Alstom supports a study jointly conducted by UIC, the University of Birmingham and Roland Berger demonstrating the importance of rail infrastructure financing to achieve global sustainable development goals, ahead of COP28

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  • Investing in 192,000km of rail infrastructure in low- and lower-middle-income countries could avoid of up to 1.8 Gt of CO2 emissions by 2050, a significant contribution to achieving global sustainability goals

  • This would also bring substantial broader socio-economic benefits to countries

  • Coordinated action from governments, the international finance community and the railway sector can help unlock the required investment

29 November 2023 On the occasion of the UN’s inaugural World Sustainable Transport Day on 26 November 2023, Alstom, a global leader in sustainable and green mobility solutions, has taken part in a comprehensive study highlighting the potential of rail infrastructure expansion in low-income countries (LICs) and lower middle-income countries (LMICs) for mitigating climate change. Jointly conducted by the International Union of Railways (UIC), the University of Birmingham and Roland Berger, the study provides input for discussions to be held at the 2023 United Nations Climate Change Conference (COP28). It highlights key recommendations as to how governments, international finance institutions, the international community and the railway industry need to work together to invest in rail and decouple economic growth in LICs and LMICs from transport emissions growth.

"This is about making tangible progress in our global environmental goals while shaping the future of mobility.”

Cécile Texier
Vice President CSR and Sustainability, Alstom

The study, titled "Bridging the rail finance gap: challenges and opportunities for low- and lower middle-income countries" underscores the essential role of rail infrastructure in driving sustainable development in these countries. It shows that expanding rail infrastructure by up to 192,000km (180,000km interurban and 12,000km urban) could allow the modal share of rail to quadruple to 8%. This could allow the avoidance of 1.8 gigatonnes of CO2 emissions by 2050, a globally significant contribution to climate action. It would also create formal jobs and deliver benefits in terms of increased accessibility and connectivity, as well as bringing much lower negative external costs in comparison to other modes.

"This study lays out a concrete roadmap for transforming transportation through sustainable rail infrastructure. It clearly demonstrates how targeted investments and strategic planning in rail systems in low-income and lower middle-income countries can lead to substantial CO2 reductions and support sustainable development. This is about making tangible progress in our global environmental goals while shaping the future of mobility” stated Cécile Texier, Vice President CSR and Sustainability, Alstom Group.

Whitepaper: Bridging the rail finance gap - challenges and opportunities for low- and lower middle-income countries

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192k km
The study shows that if we expand rail infrastructure by up to 192,000km,
8%
this could allow the modal share of rail to quadruple to 8%,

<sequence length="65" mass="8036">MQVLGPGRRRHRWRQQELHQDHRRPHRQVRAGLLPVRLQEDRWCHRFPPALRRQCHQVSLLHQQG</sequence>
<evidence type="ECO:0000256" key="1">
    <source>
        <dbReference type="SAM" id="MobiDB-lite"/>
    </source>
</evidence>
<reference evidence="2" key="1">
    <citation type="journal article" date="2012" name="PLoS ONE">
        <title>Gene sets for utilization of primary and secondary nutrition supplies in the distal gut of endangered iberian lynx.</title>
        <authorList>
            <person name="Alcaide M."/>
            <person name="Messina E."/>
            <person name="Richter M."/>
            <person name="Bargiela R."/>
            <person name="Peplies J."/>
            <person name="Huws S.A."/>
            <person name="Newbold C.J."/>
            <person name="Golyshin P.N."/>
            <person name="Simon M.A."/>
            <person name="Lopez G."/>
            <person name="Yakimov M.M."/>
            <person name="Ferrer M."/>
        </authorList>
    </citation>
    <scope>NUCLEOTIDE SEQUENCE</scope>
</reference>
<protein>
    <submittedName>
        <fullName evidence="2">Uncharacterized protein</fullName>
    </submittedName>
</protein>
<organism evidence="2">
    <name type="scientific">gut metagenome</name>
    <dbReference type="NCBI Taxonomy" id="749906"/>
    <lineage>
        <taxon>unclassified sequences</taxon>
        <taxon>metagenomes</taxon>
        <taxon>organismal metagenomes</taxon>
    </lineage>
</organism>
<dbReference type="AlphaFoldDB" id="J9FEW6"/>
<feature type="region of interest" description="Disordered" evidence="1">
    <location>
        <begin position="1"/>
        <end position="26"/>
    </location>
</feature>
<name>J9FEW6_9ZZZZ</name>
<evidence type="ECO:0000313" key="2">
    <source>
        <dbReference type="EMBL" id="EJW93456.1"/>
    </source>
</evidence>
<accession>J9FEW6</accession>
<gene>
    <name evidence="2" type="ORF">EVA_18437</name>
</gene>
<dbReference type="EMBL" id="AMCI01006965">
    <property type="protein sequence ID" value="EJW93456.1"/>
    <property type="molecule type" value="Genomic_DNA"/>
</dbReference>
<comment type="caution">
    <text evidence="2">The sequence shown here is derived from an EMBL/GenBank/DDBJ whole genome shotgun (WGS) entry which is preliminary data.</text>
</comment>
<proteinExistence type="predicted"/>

1.8 Gt
and as a result, allow the avoidance of 1.8 gigatonnes of CO2 emissions by 2050.

The study points out the efficiency and sustainability of railways, indeed, it notes that while railways transport 8% of the world’s passengers and 7% of global freight, they account for only 2% of global transport energy demand.

To address the financial challenges in developing sustainable rail infrastructure in LICs and LMICs, the study makes a number of recommendations, including the provision of grants from high-income countries as part of climate finance and the revision of appraisal methods used by international financial institutions to assess rail projects reflecting their long-term benefits. Also, enhanced structuring of rail projects to stimulate broader economic growth through localisation of supply chains. Lastly, strengthening institutional capacity and governance systems for improved technical alignment and technological advancement in rail infrastructure is also suggested.

The study demonstrates the power of transforming rail infrastructure in LICs and LMICs, as evident in Senegal. “Dakar is the first city in Central Africa to be equipped with a regional train, financed by multiples developments institutions, enabling 36 million passengers to travel since 2021, to and from the capital. The additional phase, currently under construction, will further stimulate sustainable economic growth and inclusion, including the creation of 75,000 jobs. The overall project will reduce up to 340,000 tonnes of CO2 over a 40-year lifetime. To boost such investments, there must be a recognition of full spectrum of benefits beyond direct fare revenue.” concluded Andrew DeLeone, President Alstom Africa, Middle East, and Central Asia.

The UN on World Sustainable Transport Day, a wake-up call!

Recognising the important role of safe, affordable, accessible and sustainable transport systems for all in supporting sustainable economic growth, improving the social welfare of people and enhancing international cooperation and trade among countries, the General Assembly decided to declare 26 November as World Sustainable Transport Day. The General Assembly proposes a guide to climate action to help reduce carbon emissions and improve air quality: Transportation | United Nations

Download the full report here.

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